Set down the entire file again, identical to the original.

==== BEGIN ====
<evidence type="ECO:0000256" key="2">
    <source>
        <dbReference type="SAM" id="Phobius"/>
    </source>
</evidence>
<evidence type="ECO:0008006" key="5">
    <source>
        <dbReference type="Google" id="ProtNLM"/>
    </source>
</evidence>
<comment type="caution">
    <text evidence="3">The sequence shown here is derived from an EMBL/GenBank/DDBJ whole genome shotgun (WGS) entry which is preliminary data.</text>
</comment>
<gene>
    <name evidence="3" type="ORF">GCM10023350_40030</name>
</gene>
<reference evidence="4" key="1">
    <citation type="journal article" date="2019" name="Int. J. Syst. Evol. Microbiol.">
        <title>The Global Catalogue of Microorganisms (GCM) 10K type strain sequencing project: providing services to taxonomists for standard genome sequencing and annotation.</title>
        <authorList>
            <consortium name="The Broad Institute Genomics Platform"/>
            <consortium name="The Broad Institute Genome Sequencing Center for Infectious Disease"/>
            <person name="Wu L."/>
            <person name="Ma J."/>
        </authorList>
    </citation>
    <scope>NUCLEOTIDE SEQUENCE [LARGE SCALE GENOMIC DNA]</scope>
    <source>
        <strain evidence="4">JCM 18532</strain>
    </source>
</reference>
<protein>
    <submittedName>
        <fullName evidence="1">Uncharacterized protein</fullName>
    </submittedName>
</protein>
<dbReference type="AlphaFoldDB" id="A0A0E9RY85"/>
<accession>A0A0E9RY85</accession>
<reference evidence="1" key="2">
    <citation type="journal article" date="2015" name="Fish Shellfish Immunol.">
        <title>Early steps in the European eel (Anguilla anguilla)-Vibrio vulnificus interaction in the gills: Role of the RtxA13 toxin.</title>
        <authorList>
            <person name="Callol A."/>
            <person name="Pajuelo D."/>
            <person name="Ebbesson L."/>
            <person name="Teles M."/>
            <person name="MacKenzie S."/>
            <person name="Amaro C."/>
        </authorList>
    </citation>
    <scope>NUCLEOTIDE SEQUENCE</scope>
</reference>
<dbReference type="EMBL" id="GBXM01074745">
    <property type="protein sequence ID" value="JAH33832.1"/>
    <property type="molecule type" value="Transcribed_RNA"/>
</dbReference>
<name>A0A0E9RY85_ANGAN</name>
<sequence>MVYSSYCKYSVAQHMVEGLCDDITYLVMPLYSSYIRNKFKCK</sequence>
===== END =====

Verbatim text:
<evidence type="ECO:0000256" key="2">
    <source>
        <dbReference type="SAM" id="Phobius"/>
    </source>
</evidence>
<evidence type="ECO:0008006" key="5">
    <source>
        <dbReference type="Google" id="ProtNLM"/>
    </source>
</evidence>
<comment type="caution">
    <text evidence="3">The sequence shown here is derived from an EMBL/GenBank/DDBJ whole genome shotgun (WGS) entry which is preliminary data.</text>
</comment>
<gene>
    <name evidence="3" type="ORF">GCM10023350_40030</name>
</gene>
<reference evidence="4" key="1">
    <citation type="journal article" date="2019" name="Int. J. Syst. Evol. Microbiol.">
        <title>The Global Catalogue of Microorganisms (GCM) 10K type strain sequencing project: providing services to taxonomists for standard genome sequencing and annotation.</title>
        <authorList>
            <consortium name="The Broad Institute Genomics Platform"/>
            <consortium name="The Broad Institute Genome Sequencing Center for Infectious Disease"/>
            <person name="Wu L."/>
            <person name="Ma J."/>
        </authorList>
    </citation>
    <scope>NUCLEOTIDE SEQUENCE [LARGE SCALE GENOMIC DNA]</scope>
    <source>
        <strain evidence="4">JCM 18532</strain>
    </source>
</reference>
<protein>
    <submittedName>
        <fullName evidence="1">Uncharacterized protein</fullName>
    </submittedName>
</protein>
<dbReference type="AlphaFoldDB" id="A0A0E9RY85"/>
<accession>A0A0E9RY85</accession>
<reference evidence="1" key="2">
    <citation type="journal article" date="2015" name="Fish Shellfish Immunol.">
        <title>Early steps in the European eel (Anguilla anguilla)-Vibrio vulnificus interaction in the gills: Role of the RtxA13 toxin.</title>
        <authorList>
            <person name="Callol A."/>
            <person name="Pajuelo D."/>
            <person name="Ebbesson L."/>
            <person name="Teles M."/>
            <person name="MacKenzie S."/>
            <person name="Amaro C."/>
        </authorList>
    </citation>
    <scope>NUCLEOTIDE SEQUENCE</scope>
</reference>
<dbReference type="EMBL" id="GBXM01074745">
    <property type="protein sequence ID" value="JAH33832.1"/>
    <property type="molecule type" value="Transcribed_RNA"/>
</dbReference>
<name>A0A0E9RY85_ANGAN</name>
<sequence>MVYSSYCKYSVAQHMVEGLCDDITYLVMPLYSSYIRNKFKCK</sequence>